A Very Bad Flood Along The Mississippi River – Pictures

5 05 2011

Heavy rains and the winter snow melting had caused bad flooding in Illinois, Indiana, Missouri, Kentucky, Arkansas and Tennessee.

Soon the flood might hit Mississippi and Louisiana at the mouth of the Mississippi River.

Flood is a natural disaster.

Levees were built along the Mississippi River to fight floods.

Anyway they had to break 2 big holes into the levee to save Cairo, Illinois from a very ,very big flood.

The break of the levee caused lots of water to rush through the hole and flooded 130,000 acres of farmland in Missouri’s Mississippi County.

Is this a man- made disaster?

An explosion lights up the night sky as the the U.S. Army Corps of Engineers blows an 11,000 foot hole in the Birds Point levee in Mississippi County, Mo. on Monday, May 2, 2011. Army Corps of Engineers' Maj. Gen. Michael Walsh gave the order to blow a two-mile hole into the Birds Point levee in southeast Missouri, which will flood 130,000 acres of farmland in Missouri's Mississippi County but protect nearby Cairo, Ill. (AP Photo/St. Louis Post-Dispatch, David Carson)

Floodwater covers state highway HH lined by utility poles following the Army Corps of Engineers intentional breach of the Birds Point levee Wednesday, May 4, 2011, in Wyatt, Mo.  The breach by the Corps on Monday flooded 130,000 acres of mostly farmland in southeastern Missouri. (AP Photo/Jeff Roberson)

Floodwater covers state highway HH lined by utility poles following the Army Corps of Engineers intentional breach of the Birds Point levee Wednesday, May 4, 2011, in Wyatt, Mo. (AP Photo/Jeff Roberson)

Paul Newton / The Southern The threat of massive flooding and a levee breach was lightened on Tuesday, May 3, after the Birds Point Levee (as seen in the distance) was breached by the Army Corps of Engineers.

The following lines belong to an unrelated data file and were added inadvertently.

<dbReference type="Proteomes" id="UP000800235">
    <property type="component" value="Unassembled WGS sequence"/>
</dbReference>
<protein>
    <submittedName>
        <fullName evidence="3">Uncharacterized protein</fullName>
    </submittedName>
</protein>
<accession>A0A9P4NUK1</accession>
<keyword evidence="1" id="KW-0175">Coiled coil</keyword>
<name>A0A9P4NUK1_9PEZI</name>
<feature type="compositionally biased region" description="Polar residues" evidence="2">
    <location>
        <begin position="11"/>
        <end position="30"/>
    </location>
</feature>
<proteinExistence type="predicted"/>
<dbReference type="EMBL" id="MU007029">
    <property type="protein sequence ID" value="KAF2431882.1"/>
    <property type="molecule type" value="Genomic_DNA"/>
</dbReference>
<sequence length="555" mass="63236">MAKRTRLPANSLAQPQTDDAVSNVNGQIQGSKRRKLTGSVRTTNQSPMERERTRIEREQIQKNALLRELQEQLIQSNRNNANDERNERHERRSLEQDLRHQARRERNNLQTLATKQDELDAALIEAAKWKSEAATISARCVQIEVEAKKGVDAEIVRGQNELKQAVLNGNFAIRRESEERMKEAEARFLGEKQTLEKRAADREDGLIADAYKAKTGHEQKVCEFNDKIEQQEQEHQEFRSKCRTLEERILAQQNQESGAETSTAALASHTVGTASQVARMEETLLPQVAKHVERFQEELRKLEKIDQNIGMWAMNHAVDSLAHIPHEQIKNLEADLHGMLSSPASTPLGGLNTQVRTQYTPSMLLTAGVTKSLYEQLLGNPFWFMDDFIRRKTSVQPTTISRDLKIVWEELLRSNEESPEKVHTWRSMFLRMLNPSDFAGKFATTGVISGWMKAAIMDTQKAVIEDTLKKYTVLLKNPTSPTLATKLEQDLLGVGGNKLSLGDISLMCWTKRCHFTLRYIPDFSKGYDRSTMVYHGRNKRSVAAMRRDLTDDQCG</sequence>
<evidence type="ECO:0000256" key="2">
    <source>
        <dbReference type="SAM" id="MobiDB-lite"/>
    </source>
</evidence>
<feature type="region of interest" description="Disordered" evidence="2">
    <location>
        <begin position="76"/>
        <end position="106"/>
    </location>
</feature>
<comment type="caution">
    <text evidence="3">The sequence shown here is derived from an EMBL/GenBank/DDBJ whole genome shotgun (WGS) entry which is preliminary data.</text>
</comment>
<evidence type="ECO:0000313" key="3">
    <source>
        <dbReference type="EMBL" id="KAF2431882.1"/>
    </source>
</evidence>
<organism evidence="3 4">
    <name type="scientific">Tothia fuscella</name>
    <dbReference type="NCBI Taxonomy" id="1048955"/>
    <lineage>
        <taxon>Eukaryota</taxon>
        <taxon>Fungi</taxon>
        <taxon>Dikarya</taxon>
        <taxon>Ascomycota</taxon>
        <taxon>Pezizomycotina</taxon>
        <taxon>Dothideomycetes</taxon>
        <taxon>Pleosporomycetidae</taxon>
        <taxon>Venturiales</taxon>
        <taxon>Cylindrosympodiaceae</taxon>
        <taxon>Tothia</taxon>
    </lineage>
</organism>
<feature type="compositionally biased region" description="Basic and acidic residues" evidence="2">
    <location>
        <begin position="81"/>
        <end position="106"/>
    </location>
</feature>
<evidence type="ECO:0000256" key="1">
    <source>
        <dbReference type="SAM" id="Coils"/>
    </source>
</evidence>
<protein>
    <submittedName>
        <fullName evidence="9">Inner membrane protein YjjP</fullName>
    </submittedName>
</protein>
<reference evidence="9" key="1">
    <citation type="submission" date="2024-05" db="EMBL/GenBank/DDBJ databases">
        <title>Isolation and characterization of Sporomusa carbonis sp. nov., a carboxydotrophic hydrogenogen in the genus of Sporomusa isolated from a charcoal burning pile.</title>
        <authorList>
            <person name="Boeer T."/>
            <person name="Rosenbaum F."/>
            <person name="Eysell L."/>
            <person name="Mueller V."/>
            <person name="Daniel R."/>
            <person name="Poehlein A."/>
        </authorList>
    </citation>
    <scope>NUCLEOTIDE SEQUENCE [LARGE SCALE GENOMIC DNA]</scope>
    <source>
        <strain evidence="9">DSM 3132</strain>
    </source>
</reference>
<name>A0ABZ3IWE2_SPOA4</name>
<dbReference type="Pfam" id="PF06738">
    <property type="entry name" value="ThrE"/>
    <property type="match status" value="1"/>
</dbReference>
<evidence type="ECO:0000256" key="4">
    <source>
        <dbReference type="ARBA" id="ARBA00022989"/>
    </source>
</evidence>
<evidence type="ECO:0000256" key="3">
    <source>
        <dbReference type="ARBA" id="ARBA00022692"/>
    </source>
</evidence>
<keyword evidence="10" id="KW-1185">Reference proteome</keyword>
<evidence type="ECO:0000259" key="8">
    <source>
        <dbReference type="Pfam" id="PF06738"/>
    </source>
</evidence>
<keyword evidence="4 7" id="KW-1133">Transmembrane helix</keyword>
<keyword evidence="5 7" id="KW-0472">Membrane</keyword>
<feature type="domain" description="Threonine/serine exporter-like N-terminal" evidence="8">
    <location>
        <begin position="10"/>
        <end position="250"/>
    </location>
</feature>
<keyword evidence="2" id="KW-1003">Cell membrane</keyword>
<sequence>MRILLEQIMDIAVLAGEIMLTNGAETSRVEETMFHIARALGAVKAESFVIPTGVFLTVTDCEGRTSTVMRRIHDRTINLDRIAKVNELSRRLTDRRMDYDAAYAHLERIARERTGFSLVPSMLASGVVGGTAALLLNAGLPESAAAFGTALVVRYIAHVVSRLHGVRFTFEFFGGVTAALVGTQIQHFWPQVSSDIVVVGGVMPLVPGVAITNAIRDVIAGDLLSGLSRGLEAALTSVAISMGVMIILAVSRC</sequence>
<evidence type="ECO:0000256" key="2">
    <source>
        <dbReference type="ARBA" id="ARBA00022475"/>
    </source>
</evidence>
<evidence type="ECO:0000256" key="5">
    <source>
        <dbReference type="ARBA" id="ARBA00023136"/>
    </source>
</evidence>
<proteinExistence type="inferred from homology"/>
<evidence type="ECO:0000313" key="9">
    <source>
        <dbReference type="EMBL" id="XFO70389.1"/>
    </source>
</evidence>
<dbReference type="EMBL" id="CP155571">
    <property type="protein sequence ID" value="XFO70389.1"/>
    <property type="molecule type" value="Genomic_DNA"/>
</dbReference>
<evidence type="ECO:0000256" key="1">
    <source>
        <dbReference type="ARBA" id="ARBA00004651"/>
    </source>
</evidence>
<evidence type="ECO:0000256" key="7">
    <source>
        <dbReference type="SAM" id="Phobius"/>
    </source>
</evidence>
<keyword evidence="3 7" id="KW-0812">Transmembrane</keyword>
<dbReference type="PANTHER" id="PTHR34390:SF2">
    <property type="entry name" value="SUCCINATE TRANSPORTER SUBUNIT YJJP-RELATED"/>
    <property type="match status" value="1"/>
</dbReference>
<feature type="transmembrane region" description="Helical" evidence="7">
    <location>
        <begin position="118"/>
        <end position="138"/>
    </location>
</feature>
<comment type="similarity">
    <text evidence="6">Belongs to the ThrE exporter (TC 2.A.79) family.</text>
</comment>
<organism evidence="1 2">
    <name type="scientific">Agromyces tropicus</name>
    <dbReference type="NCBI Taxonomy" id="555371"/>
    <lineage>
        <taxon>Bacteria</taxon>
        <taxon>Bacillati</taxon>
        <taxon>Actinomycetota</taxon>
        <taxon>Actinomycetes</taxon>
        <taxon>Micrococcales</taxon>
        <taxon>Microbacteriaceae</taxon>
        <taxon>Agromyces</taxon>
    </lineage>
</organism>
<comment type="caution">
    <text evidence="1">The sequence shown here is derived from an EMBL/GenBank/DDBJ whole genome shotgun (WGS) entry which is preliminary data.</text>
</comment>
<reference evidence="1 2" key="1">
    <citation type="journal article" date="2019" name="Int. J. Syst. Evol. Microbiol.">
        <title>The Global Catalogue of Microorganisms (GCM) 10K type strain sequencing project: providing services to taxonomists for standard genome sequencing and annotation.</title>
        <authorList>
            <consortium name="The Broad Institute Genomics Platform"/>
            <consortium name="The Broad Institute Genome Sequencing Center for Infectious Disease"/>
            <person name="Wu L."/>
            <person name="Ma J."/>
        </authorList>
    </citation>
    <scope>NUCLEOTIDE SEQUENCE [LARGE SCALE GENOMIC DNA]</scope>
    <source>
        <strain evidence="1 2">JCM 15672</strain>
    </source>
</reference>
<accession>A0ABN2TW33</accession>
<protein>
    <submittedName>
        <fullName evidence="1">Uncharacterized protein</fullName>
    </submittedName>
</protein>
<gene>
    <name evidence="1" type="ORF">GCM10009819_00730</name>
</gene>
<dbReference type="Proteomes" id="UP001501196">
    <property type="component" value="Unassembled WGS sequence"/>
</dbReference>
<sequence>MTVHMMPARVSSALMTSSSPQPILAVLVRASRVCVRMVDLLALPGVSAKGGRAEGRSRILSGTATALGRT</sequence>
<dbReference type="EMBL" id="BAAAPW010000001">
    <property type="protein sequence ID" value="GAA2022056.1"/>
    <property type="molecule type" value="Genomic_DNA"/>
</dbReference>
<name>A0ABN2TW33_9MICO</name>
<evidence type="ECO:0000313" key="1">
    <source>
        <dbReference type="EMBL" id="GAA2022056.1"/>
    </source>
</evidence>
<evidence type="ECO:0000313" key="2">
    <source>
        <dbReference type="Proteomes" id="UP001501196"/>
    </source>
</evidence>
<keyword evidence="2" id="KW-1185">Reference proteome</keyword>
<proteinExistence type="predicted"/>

This aerial photo shows the threat of massive flooding and a levee breach was lightened on Tuesday, May 3, 2011 after the Birds Point Levee, Mo. was breached by the Army Corps of Engineers. The demolition of the levee sent water pouring onto thousands of acres of farmland Tuesday, easing the Mississippi River floodwaters threatening the tiny Illinois town of Cairo. The demolition project did nothing to ease the risk of more trouble downstream, where the mighty river is expected to rise to its highest levels since the 1920s in some parts of Tennessee, Mississippi and Louisiana. (AP Photo/The Southern Illinoisan, Paul Newton)

Water flows through an intentional breach in the Birds Point levee Tuesday, May 3, 2011, in Mississippi County, Mo.  Army Corps of Engineers' blew a two-mile hole Monday night into the Birds Point levee in southeast Missouri, which has flooded 130,000 acres of farmland in Missouri's Mississippi County in an effort to protect nearby Cairo, Ill. from rising floodwaters. (AP Photo/Jeff Roberson)

Water creates a white cap as it flows over where the Birds Point levee once stood Tuesday, May 3, 2011, in Mississippi County, Mo. after the Army Corps of Engineers blew a two-mile hole. (AP Photo/Jeff Roberson)

Part of the 130,000 acres of farmland flooded by an intentional break in the Birds Point levee is seen Tuesday, May 3, 2011, in Mississippi County, Mo.  Army Corps of Engineers' blew a two-mile hole into the levee in southeast Missouri to take pressure off the rising Mississippi and Ohio rivers and try to protect nearby Cairo, Ill. (AP Photo/Jeff Roberson)